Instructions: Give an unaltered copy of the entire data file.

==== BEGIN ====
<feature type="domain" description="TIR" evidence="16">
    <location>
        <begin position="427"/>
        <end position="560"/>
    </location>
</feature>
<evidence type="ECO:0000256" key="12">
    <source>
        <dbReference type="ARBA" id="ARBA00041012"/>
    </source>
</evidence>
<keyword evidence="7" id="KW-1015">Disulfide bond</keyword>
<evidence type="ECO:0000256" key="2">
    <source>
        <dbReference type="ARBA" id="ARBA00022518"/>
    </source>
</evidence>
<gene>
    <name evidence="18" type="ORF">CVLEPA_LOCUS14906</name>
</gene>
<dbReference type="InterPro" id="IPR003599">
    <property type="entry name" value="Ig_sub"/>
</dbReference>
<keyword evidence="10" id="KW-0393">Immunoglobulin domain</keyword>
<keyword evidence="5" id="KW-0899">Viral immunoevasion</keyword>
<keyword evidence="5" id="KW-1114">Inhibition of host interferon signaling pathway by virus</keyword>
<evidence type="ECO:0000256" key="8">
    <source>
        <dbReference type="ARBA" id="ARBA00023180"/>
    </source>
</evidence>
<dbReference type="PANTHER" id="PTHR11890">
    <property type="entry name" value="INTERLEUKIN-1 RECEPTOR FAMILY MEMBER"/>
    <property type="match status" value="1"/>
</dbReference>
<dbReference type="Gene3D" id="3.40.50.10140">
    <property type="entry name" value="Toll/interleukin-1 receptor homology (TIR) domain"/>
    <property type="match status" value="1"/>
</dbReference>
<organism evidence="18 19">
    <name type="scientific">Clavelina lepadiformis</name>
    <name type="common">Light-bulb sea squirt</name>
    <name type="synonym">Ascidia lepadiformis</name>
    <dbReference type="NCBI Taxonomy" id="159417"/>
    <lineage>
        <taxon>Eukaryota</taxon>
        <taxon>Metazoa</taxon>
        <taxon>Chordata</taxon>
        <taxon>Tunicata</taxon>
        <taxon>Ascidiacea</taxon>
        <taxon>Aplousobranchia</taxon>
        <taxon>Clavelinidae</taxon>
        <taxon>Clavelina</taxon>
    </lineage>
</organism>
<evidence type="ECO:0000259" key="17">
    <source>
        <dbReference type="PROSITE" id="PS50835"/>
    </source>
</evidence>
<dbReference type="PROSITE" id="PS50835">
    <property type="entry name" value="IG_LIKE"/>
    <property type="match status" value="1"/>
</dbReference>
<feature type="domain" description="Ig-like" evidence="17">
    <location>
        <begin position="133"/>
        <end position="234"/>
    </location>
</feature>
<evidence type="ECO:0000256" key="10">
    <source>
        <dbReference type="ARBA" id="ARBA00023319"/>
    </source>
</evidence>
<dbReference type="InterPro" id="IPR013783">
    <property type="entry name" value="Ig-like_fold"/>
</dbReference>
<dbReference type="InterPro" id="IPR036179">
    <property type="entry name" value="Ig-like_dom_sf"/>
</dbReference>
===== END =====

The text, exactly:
<feature type="domain" description="TIR" evidence="16">
    <location>
        <begin position="427"/>
        <end position="560"/>
    </location>
</feature>
<evidence type="ECO:0000256" key="12">
    <source>
        <dbReference type="ARBA" id="ARBA00041012"/>
    </source>
</evidence>
<keyword evidence="7" id="KW-1015">Disulfide bond</keyword>
<evidence type="ECO:0000256" key="2">
    <source>
        <dbReference type="ARBA" id="ARBA00022518"/>
    </source>
</evidence>
<gene>
    <name evidence="18" type="ORF">CVLEPA_LOCUS14906</name>
</gene>
<dbReference type="InterPro" id="IPR003599">
    <property type="entry name" value="Ig_sub"/>
</dbReference>
<keyword evidence="10" id="KW-0393">Immunoglobulin domain</keyword>
<keyword evidence="5" id="KW-0899">Viral immunoevasion</keyword>
<keyword evidence="5" id="KW-1114">Inhibition of host interferon signaling pathway by virus</keyword>
<evidence type="ECO:0000256" key="8">
    <source>
        <dbReference type="ARBA" id="ARBA00023180"/>
    </source>
</evidence>
<dbReference type="PANTHER" id="PTHR11890">
    <property type="entry name" value="INTERLEUKIN-1 RECEPTOR FAMILY MEMBER"/>
    <property type="match status" value="1"/>
</dbReference>
<dbReference type="Gene3D" id="3.40.50.10140">
    <property type="entry name" value="Toll/interleukin-1 receptor homology (TIR) domain"/>
    <property type="match status" value="1"/>
</dbReference>
<organism evidence="18 19">
    <name type="scientific">Clavelina lepadiformis</name>
    <name type="common">Light-bulb sea squirt</name>
    <name type="synonym">Ascidia lepadiformis</name>
    <dbReference type="NCBI Taxonomy" id="159417"/>
    <lineage>
        <taxon>Eukaryota</taxon>
        <taxon>Metazoa</taxon>
        <taxon>Chordata</taxon>
        <taxon>Tunicata</taxon>
        <taxon>Ascidiacea</taxon>
        <taxon>Aplousobranchia</taxon>
        <taxon>Clavelinidae</taxon>
        <taxon>Clavelina</taxon>
    </lineage>
</organism>
<evidence type="ECO:0000259" key="17">
    <source>
        <dbReference type="PROSITE" id="PS50835"/>
    </source>
</evidence>
<dbReference type="PROSITE" id="PS50835">
    <property type="entry name" value="IG_LIKE"/>
    <property type="match status" value="1"/>
</dbReference>
<feature type="domain" description="Ig-like" evidence="17">
    <location>
        <begin position="133"/>
        <end position="234"/>
    </location>
</feature>
<evidence type="ECO:0000256" key="10">
    <source>
        <dbReference type="ARBA" id="ARBA00023319"/>
    </source>
</evidence>
<dbReference type="InterPro" id="IPR013783">
    <property type="entry name" value="Ig-like_fold"/>
</dbReference>
<dbReference type="InterPro" id="IPR036179">
    <property type="entry name" value="Ig-like_dom_sf"/>
</dbReference>